Can Iraq's new governing council get along?

Can Iraq's new governing council get along?

Can Iraq's new governing council get along?

What the foreign papers are saying.
July 14 2003 2:47 PM

Iraq's American Puppet Masters?

Most Arabic newspapers led on news that an interim governing council has been formed in Iraq, the first real sign that the Anglo-American occupation authorities have backtracked from imposing direct rule on the Iraqis for an indefinite period of time. Still, some papers stressed that the United States would maintain a strong influence over the council.

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The Lebanese independent daily Al-Nahar caught the mood in the headline, "A Sectarian-Tribal Governing Council for Iraq, America Retains Veto Power." Another Beirut paper, Al-Safir, which has been critical of the occupation of Iraq, was less specific, pointing out: "The Iraqi Governing Council Is Born With Unclear Prerogatives." In fact, U.S. civil administrator L. Paul Bremer retains the authority to overrule the council's decisions, though he will probably hesitate to overdo this for fear of undermining its credibility. The London-based Saudi daily Al-Hayat was all business, putting a photograph of the 25-member council on its front page next to the headline, "The Governing Council Decides Its Functions: A Government, a Constitution, Greater Security, Reviving the Economy, and Revitalizing the State." The paper also slipped in a picture of grinning U.S. soldiers taking a mug shot of a visibly humiliated captured Iraqi, which many readers would react to with anger.

The new government reflects a wide range of Iraqi religious, ethnic, and tribal groups—London's Guardian described it as "probably the most representative government in Iraqi history." Still, there are doubts as to whether such a team can work together efficiently given the different aims of its members. It was fear of such divisions that led Bremer to initially delay formation of a government. Among the members are two Kurdish leaders, Jalal Talabani and Massoud Barzani; former Foreign Minister Adnan Pachachi; Iraqi National Congress leader Ahmad Chalabi; Supreme Council for the Islamic Revolution in Iraq official Abdel Aziz al-Hakim; and a Shiite cleric formerly based in London, Muhammad Bahr Al-Ouloum. Few Web sites of the embryonic postwar Iraqi press had time to post the news item before deadline. (Iraqi newspaper links can be found here.) However, the London-based daily Al-Zaman (which also publishes an Iraq edition), run by a former Saddam press secretary who fled to Britain, suggested devolution of power might be one way to resolve the competing interests of the members. It noted that the new team had made a "commitment to a federal system." The council also appointed individuals to administrative posts, canceled Baath holidays, and declared that Saddam had been relegated to the "trash bin of history."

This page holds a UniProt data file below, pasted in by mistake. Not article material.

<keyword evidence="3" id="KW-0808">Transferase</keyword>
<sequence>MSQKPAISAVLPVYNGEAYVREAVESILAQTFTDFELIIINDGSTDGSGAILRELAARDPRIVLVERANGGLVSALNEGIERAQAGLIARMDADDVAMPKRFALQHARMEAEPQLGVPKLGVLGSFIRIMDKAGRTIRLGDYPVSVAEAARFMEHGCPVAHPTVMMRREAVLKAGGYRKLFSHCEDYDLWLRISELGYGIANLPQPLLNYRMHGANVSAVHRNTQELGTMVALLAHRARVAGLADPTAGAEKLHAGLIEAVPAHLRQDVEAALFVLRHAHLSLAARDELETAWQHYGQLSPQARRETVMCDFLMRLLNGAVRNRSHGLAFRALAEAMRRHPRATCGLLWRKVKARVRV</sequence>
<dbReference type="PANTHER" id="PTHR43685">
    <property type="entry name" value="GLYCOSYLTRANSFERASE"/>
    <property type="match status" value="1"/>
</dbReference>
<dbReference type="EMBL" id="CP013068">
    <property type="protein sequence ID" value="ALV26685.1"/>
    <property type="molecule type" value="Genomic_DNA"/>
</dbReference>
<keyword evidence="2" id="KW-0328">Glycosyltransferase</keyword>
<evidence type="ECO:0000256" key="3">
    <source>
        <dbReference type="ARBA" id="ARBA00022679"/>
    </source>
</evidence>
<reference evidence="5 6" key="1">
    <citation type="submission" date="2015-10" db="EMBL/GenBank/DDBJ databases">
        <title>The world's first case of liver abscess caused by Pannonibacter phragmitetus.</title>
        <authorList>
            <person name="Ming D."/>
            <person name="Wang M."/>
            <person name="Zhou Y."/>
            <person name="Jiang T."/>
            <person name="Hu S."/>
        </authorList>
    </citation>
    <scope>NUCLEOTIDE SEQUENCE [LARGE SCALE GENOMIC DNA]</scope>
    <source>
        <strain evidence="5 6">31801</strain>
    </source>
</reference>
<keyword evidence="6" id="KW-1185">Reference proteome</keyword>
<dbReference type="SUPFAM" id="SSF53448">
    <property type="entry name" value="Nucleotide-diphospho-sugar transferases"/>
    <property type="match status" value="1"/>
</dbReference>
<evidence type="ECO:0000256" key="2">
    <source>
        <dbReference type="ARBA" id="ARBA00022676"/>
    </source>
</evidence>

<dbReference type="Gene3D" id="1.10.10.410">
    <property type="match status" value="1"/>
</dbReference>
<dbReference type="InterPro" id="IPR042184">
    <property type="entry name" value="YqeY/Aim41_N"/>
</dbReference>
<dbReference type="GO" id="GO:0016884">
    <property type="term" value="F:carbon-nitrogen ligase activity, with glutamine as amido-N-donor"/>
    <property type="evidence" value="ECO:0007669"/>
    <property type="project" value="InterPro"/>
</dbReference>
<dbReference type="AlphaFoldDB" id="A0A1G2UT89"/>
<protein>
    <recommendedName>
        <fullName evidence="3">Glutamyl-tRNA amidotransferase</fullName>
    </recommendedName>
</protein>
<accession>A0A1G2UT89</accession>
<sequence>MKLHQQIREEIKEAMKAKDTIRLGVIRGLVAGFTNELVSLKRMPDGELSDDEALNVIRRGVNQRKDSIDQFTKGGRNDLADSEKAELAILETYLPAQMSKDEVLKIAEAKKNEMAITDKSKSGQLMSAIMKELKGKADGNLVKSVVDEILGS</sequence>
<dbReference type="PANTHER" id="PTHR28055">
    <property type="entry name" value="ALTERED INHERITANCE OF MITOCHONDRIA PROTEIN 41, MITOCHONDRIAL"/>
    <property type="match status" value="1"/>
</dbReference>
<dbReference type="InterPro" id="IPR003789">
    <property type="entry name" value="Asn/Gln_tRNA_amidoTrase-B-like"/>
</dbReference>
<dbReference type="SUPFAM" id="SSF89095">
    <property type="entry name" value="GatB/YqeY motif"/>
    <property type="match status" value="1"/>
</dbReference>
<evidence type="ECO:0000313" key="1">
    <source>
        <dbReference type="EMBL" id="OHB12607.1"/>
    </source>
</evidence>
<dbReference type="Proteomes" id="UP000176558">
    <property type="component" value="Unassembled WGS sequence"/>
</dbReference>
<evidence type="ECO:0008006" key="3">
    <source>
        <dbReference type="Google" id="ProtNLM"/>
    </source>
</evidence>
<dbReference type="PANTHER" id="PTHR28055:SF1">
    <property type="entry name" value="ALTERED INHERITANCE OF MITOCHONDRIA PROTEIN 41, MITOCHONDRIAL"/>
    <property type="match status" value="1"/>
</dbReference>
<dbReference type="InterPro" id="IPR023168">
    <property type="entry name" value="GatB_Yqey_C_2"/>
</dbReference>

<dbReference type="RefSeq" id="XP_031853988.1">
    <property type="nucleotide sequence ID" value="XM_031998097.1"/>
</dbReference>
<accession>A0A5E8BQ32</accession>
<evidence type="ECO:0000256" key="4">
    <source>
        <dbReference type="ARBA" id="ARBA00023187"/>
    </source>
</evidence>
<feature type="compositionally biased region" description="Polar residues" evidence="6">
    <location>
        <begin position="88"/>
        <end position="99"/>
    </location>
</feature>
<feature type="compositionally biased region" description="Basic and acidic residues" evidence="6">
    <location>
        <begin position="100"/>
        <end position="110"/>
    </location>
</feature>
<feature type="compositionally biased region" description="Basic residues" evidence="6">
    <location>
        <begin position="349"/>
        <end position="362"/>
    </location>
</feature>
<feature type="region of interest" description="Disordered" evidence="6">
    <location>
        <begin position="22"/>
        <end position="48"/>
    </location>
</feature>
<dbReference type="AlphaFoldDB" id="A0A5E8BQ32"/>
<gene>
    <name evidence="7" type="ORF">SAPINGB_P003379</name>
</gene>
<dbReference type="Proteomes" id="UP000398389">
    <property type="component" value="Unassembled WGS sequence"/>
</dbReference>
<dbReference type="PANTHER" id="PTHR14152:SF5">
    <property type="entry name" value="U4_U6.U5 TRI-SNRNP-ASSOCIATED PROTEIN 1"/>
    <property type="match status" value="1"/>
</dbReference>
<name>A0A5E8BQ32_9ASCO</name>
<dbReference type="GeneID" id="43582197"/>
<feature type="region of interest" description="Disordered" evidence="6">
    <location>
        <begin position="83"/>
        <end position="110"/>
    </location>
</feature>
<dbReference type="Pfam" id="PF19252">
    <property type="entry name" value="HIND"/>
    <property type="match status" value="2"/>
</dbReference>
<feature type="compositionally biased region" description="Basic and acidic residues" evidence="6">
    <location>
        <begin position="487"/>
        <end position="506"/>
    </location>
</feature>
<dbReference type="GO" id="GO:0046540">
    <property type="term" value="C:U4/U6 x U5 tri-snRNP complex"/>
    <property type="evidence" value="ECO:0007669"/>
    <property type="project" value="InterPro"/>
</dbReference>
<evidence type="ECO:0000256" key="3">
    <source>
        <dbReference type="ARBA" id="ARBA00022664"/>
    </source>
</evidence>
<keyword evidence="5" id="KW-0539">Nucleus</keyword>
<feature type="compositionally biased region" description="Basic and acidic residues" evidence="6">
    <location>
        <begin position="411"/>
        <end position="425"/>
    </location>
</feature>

Will the new government be able to end attacks on U.S. forces? Many Arabic papers published the Sunday comment by Defense Secretary Donald Rumsfeld expressing doubts: "I'm afraid we're going to have to expect [the attacks] to go on, and there's even speculation that during the month of July … we could see an increase in the number of attacks." Lebanon's English-language Daily Star put the quote on its front page, adding that U.S. troops had killed four people in the latest of a series of colorfully named military operations, this one labeled "Operation Ivy Serpent." The London-based Saudi daily Al-Sharq al-Awsat added a twist by reporting that the Dubai-based Al-Arabia satellite station had broadcast a tape allegedly sent by al-Qaida in which the group was said to have announced that "it, not followers of Saddam Hussein, was behind the attacks against American forces in Iraq and threatened to soon mount an attack that would 'break America's back.' " Like Al-Hayat, Al-Sharq al-Awsat published a front-page photograph of hooded Iraqi prisoners abducted by the Americans.

Writing in last week's English-language Al-Ahram Weekly, the radical writer and translator Ammiel Alcalay, who teaches in New York, had no doubt that the Anglo-American coalition's "very precise actions and inactions" during and after the Iraq war represented "a culture war, a clash of civilizations." In a bewildering article titled "Politics and Imagination: After the Fall of Baghdad," Alcalay blamed the United States for obliterating all alternative interpretations of the modern world that clashed with its own. The problem is that to condemn the Bush administration in Iraq, he had to square an intellectual circle by simultaneously condemning Saddam, arguing: "Iraq has been subjected to severe humiliation, vanquished by the former ally of their most bitter oppressor, asked to feel liberated by those who starved and suffocated them through a decade of the most draconian sanctions ever devised." It isn't clear the Iraqi people and their governing council would see it that way.